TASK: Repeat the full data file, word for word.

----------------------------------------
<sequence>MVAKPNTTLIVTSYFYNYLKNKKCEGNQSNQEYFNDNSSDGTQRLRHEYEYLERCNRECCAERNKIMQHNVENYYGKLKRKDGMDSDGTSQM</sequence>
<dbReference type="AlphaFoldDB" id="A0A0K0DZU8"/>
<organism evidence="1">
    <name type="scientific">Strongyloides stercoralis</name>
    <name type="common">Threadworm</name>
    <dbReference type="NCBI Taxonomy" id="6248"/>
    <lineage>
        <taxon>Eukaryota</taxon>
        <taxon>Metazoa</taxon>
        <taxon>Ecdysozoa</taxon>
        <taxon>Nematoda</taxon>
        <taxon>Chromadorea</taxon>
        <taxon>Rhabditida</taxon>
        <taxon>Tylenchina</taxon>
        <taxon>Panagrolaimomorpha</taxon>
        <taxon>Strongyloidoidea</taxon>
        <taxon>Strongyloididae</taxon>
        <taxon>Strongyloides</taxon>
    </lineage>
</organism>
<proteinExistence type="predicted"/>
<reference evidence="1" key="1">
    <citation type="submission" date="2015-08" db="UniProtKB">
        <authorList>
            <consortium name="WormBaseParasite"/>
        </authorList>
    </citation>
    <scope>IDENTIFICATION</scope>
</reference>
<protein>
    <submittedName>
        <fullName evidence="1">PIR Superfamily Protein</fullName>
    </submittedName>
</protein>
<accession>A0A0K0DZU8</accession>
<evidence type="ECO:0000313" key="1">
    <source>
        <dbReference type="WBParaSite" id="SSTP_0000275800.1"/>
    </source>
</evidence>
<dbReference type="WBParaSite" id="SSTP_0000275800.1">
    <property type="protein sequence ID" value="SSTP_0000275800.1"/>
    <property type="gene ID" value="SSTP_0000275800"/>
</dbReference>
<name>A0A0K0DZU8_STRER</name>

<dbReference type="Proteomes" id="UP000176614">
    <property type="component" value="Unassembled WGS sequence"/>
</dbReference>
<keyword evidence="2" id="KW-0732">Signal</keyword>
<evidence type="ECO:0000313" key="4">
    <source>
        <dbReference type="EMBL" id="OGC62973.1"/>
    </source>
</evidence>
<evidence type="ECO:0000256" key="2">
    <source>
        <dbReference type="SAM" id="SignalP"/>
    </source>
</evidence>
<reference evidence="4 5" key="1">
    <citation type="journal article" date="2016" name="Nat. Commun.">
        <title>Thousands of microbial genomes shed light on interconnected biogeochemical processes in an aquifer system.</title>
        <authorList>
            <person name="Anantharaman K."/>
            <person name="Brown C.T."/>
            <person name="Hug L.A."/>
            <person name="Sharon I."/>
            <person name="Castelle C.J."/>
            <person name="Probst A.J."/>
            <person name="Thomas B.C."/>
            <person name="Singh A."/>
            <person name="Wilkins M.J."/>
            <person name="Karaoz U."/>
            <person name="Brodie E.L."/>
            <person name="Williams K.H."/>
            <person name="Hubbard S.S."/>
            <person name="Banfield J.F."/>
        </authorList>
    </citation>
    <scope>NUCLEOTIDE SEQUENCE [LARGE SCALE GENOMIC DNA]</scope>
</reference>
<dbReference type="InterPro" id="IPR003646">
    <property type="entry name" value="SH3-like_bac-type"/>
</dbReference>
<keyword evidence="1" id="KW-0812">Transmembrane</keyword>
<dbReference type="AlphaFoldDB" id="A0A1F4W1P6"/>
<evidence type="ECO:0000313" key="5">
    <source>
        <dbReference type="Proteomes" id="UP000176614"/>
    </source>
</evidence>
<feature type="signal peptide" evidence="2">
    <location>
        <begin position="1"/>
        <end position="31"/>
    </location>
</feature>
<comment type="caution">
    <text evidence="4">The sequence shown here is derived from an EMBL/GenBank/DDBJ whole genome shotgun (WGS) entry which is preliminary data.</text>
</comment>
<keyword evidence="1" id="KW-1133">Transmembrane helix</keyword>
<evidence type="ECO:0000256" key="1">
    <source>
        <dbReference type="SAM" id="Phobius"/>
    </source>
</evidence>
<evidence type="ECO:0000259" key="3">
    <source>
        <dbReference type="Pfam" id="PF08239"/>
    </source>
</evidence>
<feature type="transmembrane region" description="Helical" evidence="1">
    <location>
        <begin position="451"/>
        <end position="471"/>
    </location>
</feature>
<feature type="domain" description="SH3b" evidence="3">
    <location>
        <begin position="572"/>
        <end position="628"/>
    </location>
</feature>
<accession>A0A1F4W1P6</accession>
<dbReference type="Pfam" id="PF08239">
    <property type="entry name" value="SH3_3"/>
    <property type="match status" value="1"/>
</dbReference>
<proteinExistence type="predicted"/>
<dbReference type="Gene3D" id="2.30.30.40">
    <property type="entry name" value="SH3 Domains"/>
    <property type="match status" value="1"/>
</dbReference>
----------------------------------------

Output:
<sequence>MVAKPNTTLIVTSYFYNYLKNKKCEGNQSNQEYFNDNSSDGTQRLRHEYEYLERCNRECCAERNKIMQHNVENYYGKLKRKDGMDSDGTSQM</sequence>
<dbReference type="AlphaFoldDB" id="A0A0K0DZU8"/>
<organism evidence="1">
    <name type="scientific">Strongyloides stercoralis</name>
    <name type="common">Threadworm</name>
    <dbReference type="NCBI Taxonomy" id="6248"/>
    <lineage>
        <taxon>Eukaryota</taxon>
        <taxon>Metazoa</taxon>
        <taxon>Ecdysozoa</taxon>
        <taxon>Nematoda</taxon>
        <taxon>Chromadorea</taxon>
        <taxon>Rhabditida</taxon>
        <taxon>Tylenchina</taxon>
        <taxon>Panagrolaimomorpha</taxon>
        <taxon>Strongyloidoidea</taxon>
        <taxon>Strongyloididae</taxon>
        <taxon>Strongyloides</taxon>
    </lineage>
</organism>
<proteinExistence type="predicted"/>
<reference evidence="1" key="1">
    <citation type="submission" date="2015-08" db="UniProtKB">
        <authorList>
            <consortium name="WormBaseParasite"/>
        </authorList>
    </citation>
    <scope>IDENTIFICATION</scope>
</reference>
<protein>
    <submittedName>
        <fullName evidence="1">PIR Superfamily Protein</fullName>
    </submittedName>
</protein>
<accession>A0A0K0DZU8</accession>
<evidence type="ECO:0000313" key="1">
    <source>
        <dbReference type="WBParaSite" id="SSTP_0000275800.1"/>
    </source>
</evidence>
<dbReference type="WBParaSite" id="SSTP_0000275800.1">
    <property type="protein sequence ID" value="SSTP_0000275800.1"/>
    <property type="gene ID" value="SSTP_0000275800"/>
</dbReference>
<name>A0A0K0DZU8_STRER</name>

<dbReference type="Proteomes" id="UP000176614">
    <property type="component" value="Unassembled WGS sequence"/>
</dbReference>
<keyword evidence="2" id="KW-0732">Signal</keyword>
<evidence type="ECO:0000313" key="4">
    <source>
        <dbReference type="EMBL" id="OGC62973.1"/>
    </source>
</evidence>
<evidence type="ECO:0000256" key="2">
    <source>
        <dbReference type="SAM" id="SignalP"/>
    </source>
</evidence>
<reference evidence="4 5" key="1">
    <citation type="journal article" date="2016" name="Nat. Commun.">
        <title>Thousands of microbial genomes shed light on interconnected biogeochemical processes in an aquifer system.</title>
        <authorList>
            <person name="Anantharaman K."/>
            <person name="Brown C.T."/>
            <person name="Hug L.A."/>
            <person name="Sharon I."/>
            <person name="Castelle C.J."/>
            <person name="Probst A.J."/>
            <person name="Thomas B.C."/>
            <person name="Singh A."/>
            <person name="Wilkins M.J."/>
            <person name="Karaoz U."/>
            <person name="Brodie E.L."/>
            <person name="Williams K.H."/>
            <person name="Hubbard S.S."/>
            <person name="Banfield J.F."/>
        </authorList>
    </citation>
    <scope>NUCLEOTIDE SEQUENCE [LARGE SCALE GENOMIC DNA]</scope>
</reference>
<dbReference type="InterPro" id="IPR003646">
    <property type="entry name" value="SH3-like_bac-type"/>
</dbReference>
<keyword evidence="1" id="KW-0812">Transmembrane</keyword>
<dbReference type="AlphaFoldDB" id="A0A1F4W1P6"/>
<evidence type="ECO:0000313" key="5">
    <source>
        <dbReference type="Proteomes" id="UP000176614"/>
    </source>
</evidence>
<feature type="signal peptide" evidence="2">
    <location>
        <begin position="1"/>
        <end position="31"/>
    </location>
</feature>
<comment type="caution">
    <text evidence="4">The sequence shown here is derived from an EMBL/GenBank/DDBJ whole genome shotgun (WGS) entry which is preliminary data.</text>
</comment>
<keyword evidence="1" id="KW-1133">Transmembrane helix</keyword>
<evidence type="ECO:0000256" key="1">
    <source>
        <dbReference type="SAM" id="Phobius"/>
    </source>
</evidence>
<evidence type="ECO:0000259" key="3">
    <source>
        <dbReference type="Pfam" id="PF08239"/>
    </source>
</evidence>
<feature type="transmembrane region" description="Helical" evidence="1">
    <location>
        <begin position="451"/>
        <end position="471"/>
    </location>
</feature>
<feature type="domain" description="SH3b" evidence="3">
    <location>
        <begin position="572"/>
        <end position="628"/>
    </location>
</feature>
<accession>A0A1F4W1P6</accession>
<dbReference type="Pfam" id="PF08239">
    <property type="entry name" value="SH3_3"/>
    <property type="match status" value="1"/>
</dbReference>
<proteinExistence type="predicted"/>
<dbReference type="Gene3D" id="2.30.30.40">
    <property type="entry name" value="SH3 Domains"/>
    <property type="match status" value="1"/>
</dbReference>